Cold Poached Salmon with Three Horseradish Sauces
Creamy, Red Beet, and Golden Beet
I was contemplating a starter course that would possibly appeal to more people on Passover. Those of us who absolutely adore our Eastern European Gefilte Fish are apparently and sadly, few and far between.
But is there anyone among my relatives who doesn’t love salmon? Of course, we will always honor tradition and keep serving gefilte fish. I wouldn’t have it any other way.
This year, we also serve another elegant first course – a lovely, flavorful Cold Poached Salmon with THREE Horseradish Sauces and lots of fresh herbs. The entire dish can be prepared in advance, so it is easy and ready to go when it is Time to Eat during the Seder! Edible flowers are optional, but they sure do add to a pretty spring-like presentation.
Cold Poached Salmon and Horseradish Sauces Recipes
Aguachile is just one of many styles of Mexican ceviche. Hailing from the State of Sinaloa, it is traditionally made with raw shrimp, cucumber, onion, lime juice, and fresh chile peppers.
The name “chile-water” comes from the method of mashing chiles with water to make the salsa. Often served as a snack or appetizer, it is usually accompanied by avocado and tostadas.
Here, this vibrant, tangy, refreshing appetizer is made with sushi-grade Southeast Alaska Coho Salmon. Coho’s pleasant mild flavor benefits from lots of jazzy toppings. Coho is a wonderful species of salmon for aguachile – the flavor is enhanced by the salsa and olive oil, the texture pairs great with crispy tostadas, it’s not too fishy, and has broad appeal. (We save expensive King salmon for special meals, and save deep-red Sockeye species for beautiful sashimi). Coho is simply perfect here…
It’s a riot of colors, textures, and flavors! Silky-smoky-salty salmon, crunchy shredded cabbage, nutty-buttery avocado, peppery-crisp radish, bright-green-vegetal jalapeño, screaming-hot habanero, zesty-sour lime, herby-citrusy cilantro, sweet-tangy pickled red onion all happily combined atop crispy-charred corn tortillas. And all dressed with Baja White Sauce, that classic sauce served on top of those crave-worthy fish tacos in Baja, California.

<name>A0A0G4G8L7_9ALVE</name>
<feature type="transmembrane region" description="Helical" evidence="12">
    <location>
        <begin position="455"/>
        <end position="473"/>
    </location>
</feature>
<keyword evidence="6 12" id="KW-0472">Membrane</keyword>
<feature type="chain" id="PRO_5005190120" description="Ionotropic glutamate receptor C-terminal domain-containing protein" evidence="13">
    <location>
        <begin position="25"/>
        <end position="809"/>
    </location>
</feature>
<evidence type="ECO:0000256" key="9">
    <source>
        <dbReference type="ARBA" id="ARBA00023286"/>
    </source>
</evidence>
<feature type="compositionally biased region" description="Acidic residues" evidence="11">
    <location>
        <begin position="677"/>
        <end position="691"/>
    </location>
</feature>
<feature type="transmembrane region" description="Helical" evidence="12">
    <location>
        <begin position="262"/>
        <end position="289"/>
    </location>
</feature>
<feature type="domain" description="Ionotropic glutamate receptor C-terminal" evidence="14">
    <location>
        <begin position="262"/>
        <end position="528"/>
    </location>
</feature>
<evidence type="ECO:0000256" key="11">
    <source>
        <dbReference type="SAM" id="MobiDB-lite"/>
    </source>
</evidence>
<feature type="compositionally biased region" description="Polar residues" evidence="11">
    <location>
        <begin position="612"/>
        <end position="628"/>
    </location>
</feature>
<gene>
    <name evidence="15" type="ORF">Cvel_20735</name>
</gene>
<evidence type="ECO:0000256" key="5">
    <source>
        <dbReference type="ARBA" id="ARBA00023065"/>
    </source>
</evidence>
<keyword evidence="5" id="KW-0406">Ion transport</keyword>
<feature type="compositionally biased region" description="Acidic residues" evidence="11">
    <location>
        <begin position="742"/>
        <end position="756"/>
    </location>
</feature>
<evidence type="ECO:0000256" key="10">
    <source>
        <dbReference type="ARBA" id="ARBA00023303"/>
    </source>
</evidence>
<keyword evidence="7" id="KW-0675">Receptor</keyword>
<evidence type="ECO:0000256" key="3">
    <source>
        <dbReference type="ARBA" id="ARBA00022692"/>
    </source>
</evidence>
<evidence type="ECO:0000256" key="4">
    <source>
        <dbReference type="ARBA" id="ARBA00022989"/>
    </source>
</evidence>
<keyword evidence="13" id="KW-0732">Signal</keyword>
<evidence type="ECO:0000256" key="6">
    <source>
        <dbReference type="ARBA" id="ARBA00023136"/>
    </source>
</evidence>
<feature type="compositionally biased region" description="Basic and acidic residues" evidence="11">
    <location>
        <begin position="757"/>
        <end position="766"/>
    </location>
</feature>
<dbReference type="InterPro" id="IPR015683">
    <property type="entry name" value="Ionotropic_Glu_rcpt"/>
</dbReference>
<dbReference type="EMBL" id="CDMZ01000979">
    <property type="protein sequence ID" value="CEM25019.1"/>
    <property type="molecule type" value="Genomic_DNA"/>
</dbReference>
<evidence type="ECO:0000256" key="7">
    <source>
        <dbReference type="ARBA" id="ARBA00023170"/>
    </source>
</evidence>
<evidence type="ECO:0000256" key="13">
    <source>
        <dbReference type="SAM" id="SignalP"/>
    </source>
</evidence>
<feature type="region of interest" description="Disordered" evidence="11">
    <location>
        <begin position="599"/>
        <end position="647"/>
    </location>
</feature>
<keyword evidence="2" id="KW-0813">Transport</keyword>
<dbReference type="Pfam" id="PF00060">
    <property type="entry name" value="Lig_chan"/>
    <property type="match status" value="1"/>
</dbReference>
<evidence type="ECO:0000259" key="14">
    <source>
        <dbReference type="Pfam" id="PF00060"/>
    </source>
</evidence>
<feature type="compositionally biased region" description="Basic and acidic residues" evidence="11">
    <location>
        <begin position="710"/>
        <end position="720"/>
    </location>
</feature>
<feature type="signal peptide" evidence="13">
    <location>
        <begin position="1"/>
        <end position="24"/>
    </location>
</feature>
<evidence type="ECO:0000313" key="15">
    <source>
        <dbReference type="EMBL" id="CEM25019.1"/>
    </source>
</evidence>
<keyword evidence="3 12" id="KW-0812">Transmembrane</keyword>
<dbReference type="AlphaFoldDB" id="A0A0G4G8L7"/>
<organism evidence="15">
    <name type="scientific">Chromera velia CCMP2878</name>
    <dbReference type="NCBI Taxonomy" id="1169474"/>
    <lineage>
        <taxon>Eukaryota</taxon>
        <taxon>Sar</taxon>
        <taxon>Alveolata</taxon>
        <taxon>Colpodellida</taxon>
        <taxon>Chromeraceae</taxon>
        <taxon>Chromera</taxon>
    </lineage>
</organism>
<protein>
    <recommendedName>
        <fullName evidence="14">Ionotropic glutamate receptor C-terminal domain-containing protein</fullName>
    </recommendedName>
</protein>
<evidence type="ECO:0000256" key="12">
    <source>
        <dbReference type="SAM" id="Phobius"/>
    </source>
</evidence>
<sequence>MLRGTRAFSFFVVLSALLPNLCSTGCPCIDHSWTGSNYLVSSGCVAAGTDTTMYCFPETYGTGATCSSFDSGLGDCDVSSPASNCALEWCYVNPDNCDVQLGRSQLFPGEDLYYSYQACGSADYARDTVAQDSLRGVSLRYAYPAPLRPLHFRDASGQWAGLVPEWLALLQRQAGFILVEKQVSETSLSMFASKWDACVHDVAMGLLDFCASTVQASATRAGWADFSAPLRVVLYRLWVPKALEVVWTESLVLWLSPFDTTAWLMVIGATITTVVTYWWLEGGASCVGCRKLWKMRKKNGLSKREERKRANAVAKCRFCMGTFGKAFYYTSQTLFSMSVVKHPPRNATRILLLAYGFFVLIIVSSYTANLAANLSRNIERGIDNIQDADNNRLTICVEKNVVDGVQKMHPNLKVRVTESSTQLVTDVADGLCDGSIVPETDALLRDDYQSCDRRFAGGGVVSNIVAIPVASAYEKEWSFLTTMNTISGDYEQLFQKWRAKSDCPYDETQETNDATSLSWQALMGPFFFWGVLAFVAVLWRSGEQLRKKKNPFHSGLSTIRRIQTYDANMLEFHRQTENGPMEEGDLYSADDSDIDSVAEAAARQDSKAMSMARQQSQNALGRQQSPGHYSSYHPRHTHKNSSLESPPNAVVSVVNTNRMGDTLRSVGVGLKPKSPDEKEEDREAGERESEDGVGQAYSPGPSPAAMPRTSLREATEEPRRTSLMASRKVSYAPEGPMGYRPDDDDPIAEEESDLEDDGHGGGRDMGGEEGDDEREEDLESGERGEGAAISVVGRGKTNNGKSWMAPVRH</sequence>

Our monthly seafood subscription from Alaska arrives in a smart environmentally responsible box. Shipped to us in Las Vegas, the fillets have always been rock-hard and frozen-solid due to the great packaging using -110°F dry ice.
When the box arrives, it always has a few small slabs of dry ice still intact. It was fun to use the remaining dry ice to present a piece of the fabulous Alaska sockeye salmon served sashimi style.
Sockeye Salmon Sashimi
Garlic, Shallot, Olive Oil
Chili Crunch, Edamame, Tamari, Lemon
Smoked Maldon Sea Salt Flakes
Since dry ice must be used soon after delivery, defrost a beautiful piece of sockeye using the “quick-thaw” method.
Remove skin and pin bones from the salmon and slice sashimi style. Arrange on a piece of slate chosen to fit over the dry ice display. Serve with chili crunch, edamame, and tamari in small bowls on the side. Also place lemon wedges and smoked Maldon sea salt flakes for serving, on the platter.
Finally, when ready to display, drizzle olive oil down the middle of the salmon and top with thinly sliced shallot and minced garlic. Orchids make a nice presentation too, while edible, they are here mainly for show.
Black Rice, English Peas
Meyer Lemon Lobster Butter
We loved it so much we cooked it twice. Once featuring Alaska Coho Salmon and once featuring Alaska Black Cod…with premium quality fish, a rich and tangy lobster butter sauce, earthy black rice, and plump sweet peas.
The inspiration for this striking colorful recipe came from a heavenly dinner we recently enjoyed at the new Brezza, located in Resorts World Las Vegas. We were quite impressed by the restaurant’s service and ambiance, pristine Tonno Carpaccio, and brilliant Tagliatelle Bolognese with its intriguing hint of cloves, but it was her Chilean Seabass special that we especially craved again and again.
EATER Las Vegas writes that the winners of the 2021 Eater Awards in Las Vegas comprise a diverse group of the finest and most interesting chefs, restaurants and bars in the city.